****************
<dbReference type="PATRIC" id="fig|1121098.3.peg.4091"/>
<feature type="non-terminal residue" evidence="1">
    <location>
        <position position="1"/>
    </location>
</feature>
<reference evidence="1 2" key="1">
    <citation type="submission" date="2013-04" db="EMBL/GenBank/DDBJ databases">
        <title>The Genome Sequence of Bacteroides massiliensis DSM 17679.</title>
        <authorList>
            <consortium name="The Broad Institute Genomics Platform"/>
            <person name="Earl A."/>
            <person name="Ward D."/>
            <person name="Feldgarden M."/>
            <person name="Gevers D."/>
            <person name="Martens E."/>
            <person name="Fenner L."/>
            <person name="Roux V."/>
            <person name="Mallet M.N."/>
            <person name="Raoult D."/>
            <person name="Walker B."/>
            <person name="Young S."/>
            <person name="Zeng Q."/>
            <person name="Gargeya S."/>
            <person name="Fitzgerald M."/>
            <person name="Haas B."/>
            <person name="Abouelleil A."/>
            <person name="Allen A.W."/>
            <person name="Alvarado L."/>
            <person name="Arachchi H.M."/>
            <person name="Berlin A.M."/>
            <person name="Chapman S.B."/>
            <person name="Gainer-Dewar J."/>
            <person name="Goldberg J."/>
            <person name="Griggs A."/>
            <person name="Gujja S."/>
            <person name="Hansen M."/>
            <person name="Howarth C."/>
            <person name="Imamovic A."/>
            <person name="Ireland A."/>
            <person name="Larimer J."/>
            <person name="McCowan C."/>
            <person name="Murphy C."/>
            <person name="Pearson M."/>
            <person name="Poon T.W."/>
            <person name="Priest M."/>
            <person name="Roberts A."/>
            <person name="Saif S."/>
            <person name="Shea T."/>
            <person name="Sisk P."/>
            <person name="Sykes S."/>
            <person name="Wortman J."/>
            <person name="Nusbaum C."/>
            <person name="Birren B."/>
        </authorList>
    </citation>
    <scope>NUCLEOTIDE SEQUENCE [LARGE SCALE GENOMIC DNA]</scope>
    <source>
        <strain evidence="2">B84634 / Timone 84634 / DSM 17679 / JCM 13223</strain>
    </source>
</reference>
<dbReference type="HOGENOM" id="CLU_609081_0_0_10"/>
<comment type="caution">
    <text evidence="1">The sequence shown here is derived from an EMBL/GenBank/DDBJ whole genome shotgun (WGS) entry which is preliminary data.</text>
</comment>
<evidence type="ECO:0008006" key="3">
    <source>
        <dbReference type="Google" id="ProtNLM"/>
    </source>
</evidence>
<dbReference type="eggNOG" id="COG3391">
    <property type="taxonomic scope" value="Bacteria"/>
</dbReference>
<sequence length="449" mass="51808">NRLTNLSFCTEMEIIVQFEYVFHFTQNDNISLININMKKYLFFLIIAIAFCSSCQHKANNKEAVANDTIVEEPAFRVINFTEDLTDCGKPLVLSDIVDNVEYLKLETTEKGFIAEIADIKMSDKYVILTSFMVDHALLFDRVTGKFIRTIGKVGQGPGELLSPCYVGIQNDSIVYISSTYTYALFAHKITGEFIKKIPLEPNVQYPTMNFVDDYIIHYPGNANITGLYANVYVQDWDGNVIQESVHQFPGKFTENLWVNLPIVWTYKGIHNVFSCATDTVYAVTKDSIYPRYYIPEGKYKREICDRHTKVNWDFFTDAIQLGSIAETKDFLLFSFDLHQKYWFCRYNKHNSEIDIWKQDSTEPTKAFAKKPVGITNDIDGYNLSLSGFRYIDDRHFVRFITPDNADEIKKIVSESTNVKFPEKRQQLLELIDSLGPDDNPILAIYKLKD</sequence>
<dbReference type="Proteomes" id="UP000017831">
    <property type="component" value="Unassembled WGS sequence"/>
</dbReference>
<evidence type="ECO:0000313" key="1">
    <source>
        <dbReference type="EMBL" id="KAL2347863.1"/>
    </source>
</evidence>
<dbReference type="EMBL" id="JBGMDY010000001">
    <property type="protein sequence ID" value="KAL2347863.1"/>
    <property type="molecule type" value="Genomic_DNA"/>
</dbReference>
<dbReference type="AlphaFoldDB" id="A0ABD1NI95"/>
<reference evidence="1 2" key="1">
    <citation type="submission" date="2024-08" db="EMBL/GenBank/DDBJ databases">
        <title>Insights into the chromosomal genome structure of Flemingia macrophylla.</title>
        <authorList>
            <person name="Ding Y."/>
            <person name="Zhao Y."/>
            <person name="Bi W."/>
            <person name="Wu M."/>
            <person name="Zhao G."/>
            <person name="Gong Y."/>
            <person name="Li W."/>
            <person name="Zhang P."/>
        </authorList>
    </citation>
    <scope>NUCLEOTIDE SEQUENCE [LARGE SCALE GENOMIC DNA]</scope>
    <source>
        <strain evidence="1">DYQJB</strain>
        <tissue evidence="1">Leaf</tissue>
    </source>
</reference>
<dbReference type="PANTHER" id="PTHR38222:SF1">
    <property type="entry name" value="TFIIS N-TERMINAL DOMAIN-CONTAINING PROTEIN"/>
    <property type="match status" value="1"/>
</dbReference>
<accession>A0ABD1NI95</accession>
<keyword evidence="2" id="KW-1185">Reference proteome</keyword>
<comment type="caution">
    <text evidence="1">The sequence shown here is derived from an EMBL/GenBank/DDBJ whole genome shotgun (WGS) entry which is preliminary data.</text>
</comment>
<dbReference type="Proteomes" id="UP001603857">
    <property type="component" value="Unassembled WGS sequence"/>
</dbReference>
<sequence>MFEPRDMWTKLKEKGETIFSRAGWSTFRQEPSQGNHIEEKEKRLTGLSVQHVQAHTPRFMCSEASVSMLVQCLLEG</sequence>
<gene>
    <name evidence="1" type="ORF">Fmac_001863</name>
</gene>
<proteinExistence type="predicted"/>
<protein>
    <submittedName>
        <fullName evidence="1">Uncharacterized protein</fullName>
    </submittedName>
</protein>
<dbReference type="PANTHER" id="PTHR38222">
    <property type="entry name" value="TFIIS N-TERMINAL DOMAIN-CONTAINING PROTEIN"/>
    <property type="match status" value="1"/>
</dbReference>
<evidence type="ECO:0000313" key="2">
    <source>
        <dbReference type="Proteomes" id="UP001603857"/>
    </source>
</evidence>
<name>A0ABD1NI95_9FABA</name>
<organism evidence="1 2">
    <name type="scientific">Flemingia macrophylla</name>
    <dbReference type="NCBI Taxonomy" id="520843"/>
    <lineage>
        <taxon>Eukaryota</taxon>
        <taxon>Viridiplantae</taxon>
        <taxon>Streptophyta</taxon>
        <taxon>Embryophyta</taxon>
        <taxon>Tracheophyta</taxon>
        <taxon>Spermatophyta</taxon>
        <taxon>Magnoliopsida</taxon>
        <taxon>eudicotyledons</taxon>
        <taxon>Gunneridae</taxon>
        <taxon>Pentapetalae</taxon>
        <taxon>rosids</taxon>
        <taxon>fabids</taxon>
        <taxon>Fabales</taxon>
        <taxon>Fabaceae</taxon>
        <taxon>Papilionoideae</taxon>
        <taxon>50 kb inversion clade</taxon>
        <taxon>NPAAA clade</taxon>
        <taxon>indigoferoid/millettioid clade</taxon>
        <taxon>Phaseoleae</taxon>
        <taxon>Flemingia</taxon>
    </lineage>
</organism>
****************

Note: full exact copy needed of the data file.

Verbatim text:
<dbReference type="PATRIC" id="fig|1121098.3.peg.4091"/>
<feature type="non-terminal residue" evidence="1">
    <location>
        <position position="1"/>
    </location>
</feature>
<reference evidence="1 2" key="1">
    <citation type="submission" date="2013-04" db="EMBL/GenBank/DDBJ databases">
        <title>The Genome Sequence of Bacteroides massiliensis DSM 17679.</title>
        <authorList>
            <consortium name="The Broad Institute Genomics Platform"/>
            <person name="Earl A."/>
            <person name="Ward D."/>
            <person name="Feldgarden M."/>
            <person name="Gevers D."/>
            <person name="Martens E."/>
            <person name="Fenner L."/>
            <person name="Roux V."/>
            <person name="Mallet M.N."/>
            <person name="Raoult D."/>
            <person name="Walker B."/>
            <person name="Young S."/>
            <person name="Zeng Q."/>
            <person name="Gargeya S."/>
            <person name="Fitzgerald M."/>
            <person name="Haas B."/>
            <person name="Abouelleil A."/>
            <person name="Allen A.W."/>
            <person name="Alvarado L."/>
            <person name="Arachchi H.M."/>
            <person name="Berlin A.M."/>
            <person name="Chapman S.B."/>
            <person name="Gainer-Dewar J."/>
            <person name="Goldberg J."/>
            <person name="Griggs A."/>
            <person name="Gujja S."/>
            <person name="Hansen M."/>
            <person name="Howarth C."/>
            <person name="Imamovic A."/>
            <person name="Ireland A."/>
            <person name="Larimer J."/>
            <person name="McCowan C."/>
            <person name="Murphy C."/>
            <person name="Pearson M."/>
            <person name="Poon T.W."/>
            <person name="Priest M."/>
            <person name="Roberts A."/>
            <person name="Saif S."/>
            <person name="Shea T."/>
            <person name="Sisk P."/>
            <person name="Sykes S."/>
            <person name="Wortman J."/>
            <person name="Nusbaum C."/>
            <person name="Birren B."/>
        </authorList>
    </citation>
    <scope>NUCLEOTIDE SEQUENCE [LARGE SCALE GENOMIC DNA]</scope>
    <source>
        <strain evidence="2">B84634 / Timone 84634 / DSM 17679 / JCM 13223</strain>
    </source>
</reference>
<dbReference type="HOGENOM" id="CLU_609081_0_0_10"/>
<comment type="caution">
    <text evidence="1">The sequence shown here is derived from an EMBL/GenBank/DDBJ whole genome shotgun (WGS) entry which is preliminary data.</text>
</comment>
<evidence type="ECO:0008006" key="3">
    <source>
        <dbReference type="Google" id="ProtNLM"/>
    </source>
</evidence>
<dbReference type="eggNOG" id="COG3391">
    <property type="taxonomic scope" value="Bacteria"/>
</dbReference>
<sequence length="449" mass="51808">NRLTNLSFCTEMEIIVQFEYVFHFTQNDNISLININMKKYLFFLIIAIAFCSSCQHKANNKEAVANDTIVEEPAFRVINFTEDLTDCGKPLVLSDIVDNVEYLKLETTEKGFIAEIADIKMSDKYVILTSFMVDHALLFDRVTGKFIRTIGKVGQGPGELLSPCYVGIQNDSIVYISSTYTYALFAHKITGEFIKKIPLEPNVQYPTMNFVDDYIIHYPGNANITGLYANVYVQDWDGNVIQESVHQFPGKFTENLWVNLPIVWTYKGIHNVFSCATDTVYAVTKDSIYPRYYIPEGKYKREICDRHTKVNWDFFTDAIQLGSIAETKDFLLFSFDLHQKYWFCRYNKHNSEIDIWKQDSTEPTKAFAKKPVGITNDIDGYNLSLSGFRYIDDRHFVRFITPDNADEIKKIVSESTNVKFPEKRQQLLELIDSLGPDDNPILAIYKLKD</sequence>
<dbReference type="Proteomes" id="UP000017831">
    <property type="component" value="Unassembled WGS sequence"/>
</dbReference>
<evidence type="ECO:0000313" key="1">
    <source>
        <dbReference type="EMBL" id="KAL2347863.1"/>
    </source>
</evidence>
<dbReference type="EMBL" id="JBGMDY010000001">
    <property type="protein sequence ID" value="KAL2347863.1"/>
    <property type="molecule type" value="Genomic_DNA"/>
</dbReference>
<dbReference type="AlphaFoldDB" id="A0ABD1NI95"/>
<reference evidence="1 2" key="1">
    <citation type="submission" date="2024-08" db="EMBL/GenBank/DDBJ databases">
        <title>Insights into the chromosomal genome structure of Flemingia macrophylla.</title>
        <authorList>
            <person name="Ding Y."/>
            <person name="Zhao Y."/>
            <person name="Bi W."/>
            <person name="Wu M."/>
            <person name="Zhao G."/>
            <person name="Gong Y."/>
            <person name="Li W."/>
            <person name="Zhang P."/>
        </authorList>
    </citation>
    <scope>NUCLEOTIDE SEQUENCE [LARGE SCALE GENOMIC DNA]</scope>
    <source>
        <strain evidence="1">DYQJB</strain>
        <tissue evidence="1">Leaf</tissue>
    </source>
</reference>
<dbReference type="PANTHER" id="PTHR38222:SF1">
    <property type="entry name" value="TFIIS N-TERMINAL DOMAIN-CONTAINING PROTEIN"/>
    <property type="match status" value="1"/>
</dbReference>
<accession>A0ABD1NI95</accession>
<keyword evidence="2" id="KW-1185">Reference proteome</keyword>
<comment type="caution">
    <text evidence="1">The sequence shown here is derived from an EMBL/GenBank/DDBJ whole genome shotgun (WGS) entry which is preliminary data.</text>
</comment>
<dbReference type="Proteomes" id="UP001603857">
    <property type="component" value="Unassembled WGS sequence"/>
</dbReference>
<sequence>MFEPRDMWTKLKEKGETIFSRAGWSTFRQEPSQGNHIEEKEKRLTGLSVQHVQAHTPRFMCSEASVSMLVQCLLEG</sequence>
<gene>
    <name evidence="1" type="ORF">Fmac_001863</name>
</gene>
<proteinExistence type="predicted"/>
<protein>
    <submittedName>
        <fullName evidence="1">Uncharacterized protein</fullName>
    </submittedName>
</protein>
<dbReference type="PANTHER" id="PTHR38222">
    <property type="entry name" value="TFIIS N-TERMINAL DOMAIN-CONTAINING PROTEIN"/>
    <property type="match status" value="1"/>
</dbReference>
<evidence type="ECO:0000313" key="2">
    <source>
        <dbReference type="Proteomes" id="UP001603857"/>
    </source>
</evidence>
<name>A0ABD1NI95_9FABA</name>
<organism evidence="1 2">
    <name type="scientific">Flemingia macrophylla</name>
    <dbReference type="NCBI Taxonomy" id="520843"/>
    <lineage>
        <taxon>Eukaryota</taxon>
        <taxon>Viridiplantae</taxon>
        <taxon>Streptophyta</taxon>
        <taxon>Embryophyta</taxon>
        <taxon>Tracheophyta</taxon>
        <taxon>Spermatophyta</taxon>
        <taxon>Magnoliopsida</taxon>
        <taxon>eudicotyledons</taxon>
        <taxon>Gunneridae</taxon>
        <taxon>Pentapetalae</taxon>
        <taxon>rosids</taxon>
        <taxon>fabids</taxon>
        <taxon>Fabales</taxon>
        <taxon>Fabaceae</taxon>
        <taxon>Papilionoideae</taxon>
        <taxon>50 kb inversion clade</taxon>
        <taxon>NPAAA clade</taxon>
        <taxon>indigoferoid/millettioid clade</taxon>
        <taxon>Phaseoleae</taxon>
        <taxon>Flemingia</taxon>
    </lineage>
</organism>